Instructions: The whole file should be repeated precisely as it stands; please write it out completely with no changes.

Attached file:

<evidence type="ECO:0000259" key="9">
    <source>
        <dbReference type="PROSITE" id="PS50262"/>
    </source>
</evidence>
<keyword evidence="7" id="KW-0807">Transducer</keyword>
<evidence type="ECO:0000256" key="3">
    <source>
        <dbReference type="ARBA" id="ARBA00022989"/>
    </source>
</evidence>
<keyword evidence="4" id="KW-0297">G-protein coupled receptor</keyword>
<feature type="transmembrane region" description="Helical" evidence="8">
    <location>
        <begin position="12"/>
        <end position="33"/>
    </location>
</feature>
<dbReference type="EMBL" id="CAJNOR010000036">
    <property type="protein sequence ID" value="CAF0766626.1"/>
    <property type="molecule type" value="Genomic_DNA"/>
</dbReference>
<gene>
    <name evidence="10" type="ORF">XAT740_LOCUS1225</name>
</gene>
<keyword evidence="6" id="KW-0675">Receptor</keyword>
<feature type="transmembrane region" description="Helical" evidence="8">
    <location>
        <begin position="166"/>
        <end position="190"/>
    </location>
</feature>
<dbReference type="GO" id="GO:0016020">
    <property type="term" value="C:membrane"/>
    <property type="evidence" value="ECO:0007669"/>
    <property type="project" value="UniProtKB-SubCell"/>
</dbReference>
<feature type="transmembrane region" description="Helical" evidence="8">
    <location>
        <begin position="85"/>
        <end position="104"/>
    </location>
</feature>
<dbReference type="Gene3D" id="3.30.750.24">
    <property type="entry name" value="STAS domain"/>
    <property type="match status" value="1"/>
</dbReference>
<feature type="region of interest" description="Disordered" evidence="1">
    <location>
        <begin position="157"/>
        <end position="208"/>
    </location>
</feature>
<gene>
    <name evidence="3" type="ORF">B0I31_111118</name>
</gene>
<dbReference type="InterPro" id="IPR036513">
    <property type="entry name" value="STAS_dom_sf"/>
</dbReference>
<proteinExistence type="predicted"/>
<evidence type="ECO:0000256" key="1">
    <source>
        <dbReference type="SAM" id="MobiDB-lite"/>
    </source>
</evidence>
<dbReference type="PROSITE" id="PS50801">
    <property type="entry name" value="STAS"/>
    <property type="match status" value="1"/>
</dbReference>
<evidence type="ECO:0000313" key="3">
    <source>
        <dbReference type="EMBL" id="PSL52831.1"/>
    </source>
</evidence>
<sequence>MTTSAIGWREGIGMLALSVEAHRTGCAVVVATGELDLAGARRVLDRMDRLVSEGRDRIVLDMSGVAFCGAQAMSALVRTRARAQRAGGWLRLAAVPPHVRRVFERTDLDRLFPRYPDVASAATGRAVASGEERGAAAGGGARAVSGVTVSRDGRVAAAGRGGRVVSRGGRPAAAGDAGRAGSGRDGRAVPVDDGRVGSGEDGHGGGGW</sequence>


<evidence type="ECO:0000259" key="9">
    <source>
        <dbReference type="PROSITE" id="PS50262"/>
    </source>
</evidence>
<keyword evidence="7" id="KW-0807">Transducer</keyword>
<evidence type="ECO:0000256" key="3">
    <source>
        <dbReference type="ARBA" id="ARBA00022989"/>
    </source>
</evidence>
<keyword evidence="4" id="KW-0297">G-protein coupled receptor</keyword>
<feature type="transmembrane region" description="Helical" evidence="8">
    <location>
        <begin position="12"/>
        <end position="33"/>
    </location>
</feature>
<dbReference type="EMBL" id="CAJNOR010000036">
    <property type="protein sequence ID" value="CAF0766626.1"/>
    <property type="molecule type" value="Genomic_DNA"/>
</dbReference>
<gene>
    <name evidence="10" type="ORF">XAT740_LOCUS1225</name>
</gene>
<keyword evidence="6" id="KW-0675">Receptor</keyword>
<feature type="transmembrane region" description="Helical" evidence="8">
    <location>
        <begin position="166"/>
        <end position="190"/>
    </location>
</feature>
<dbReference type="GO" id="GO:0016020">
    <property type="term" value="C:membrane"/>
    <property type="evidence" value="ECO:0007669"/>
    <property type="project" value="UniProtKB-SubCell"/>
</dbReference>
<feature type="transmembrane region" description="Helical" evidence="8">
    <location>
        <begin position="85"/>
        <end position="104"/>
    </location>
</feature>
<dbReference type="Gene3D" id="3.30.750.24">
    <property type="entry name" value="STAS domain"/>
    <property type="match status" value="1"/>
</dbReference>
<feature type="region of interest" description="Disordered" evidence="1">
    <location>
        <begin position="157"/>
        <end position="208"/>
    </location>
</feature>
<gene>
    <name evidence="3" type="ORF">B0I31_111118</name>
</gene>
<dbReference type="InterPro" id="IPR036513">
    <property type="entry name" value="STAS_dom_sf"/>
</dbReference>
<proteinExistence type="predicted"/>
<evidence type="ECO:0000256" key="1">
    <source>
        <dbReference type="SAM" id="MobiDB-lite"/>
    </source>
</evidence>
<dbReference type="PROSITE" id="PS50801">
    <property type="entry name" value="STAS"/>
    <property type="match status" value="1"/>
</dbReference>
<evidence type="ECO:0000313" key="3">
    <source>
        <dbReference type="EMBL" id="PSL52831.1"/>
    </source>
</evidence>
<sequence>MTTSAIGWREGIGMLALSVEAHRTGCAVVVATGELDLAGARRVLDRMDRLVSEGRDRIVLDMSGVAFCGAQAMSALVRTRARAQRAGGWLRLAAVPPHVRRVFERTDLDRLFPRYPDVASAATGRAVASGEERGAAAGGGARAVSGVTVSRDGRVAAAGRGGRVVSRGGRPAAAGDAGRAGSGRDGRAVPVDDGRVGSGEDGHGGGGW</sequence>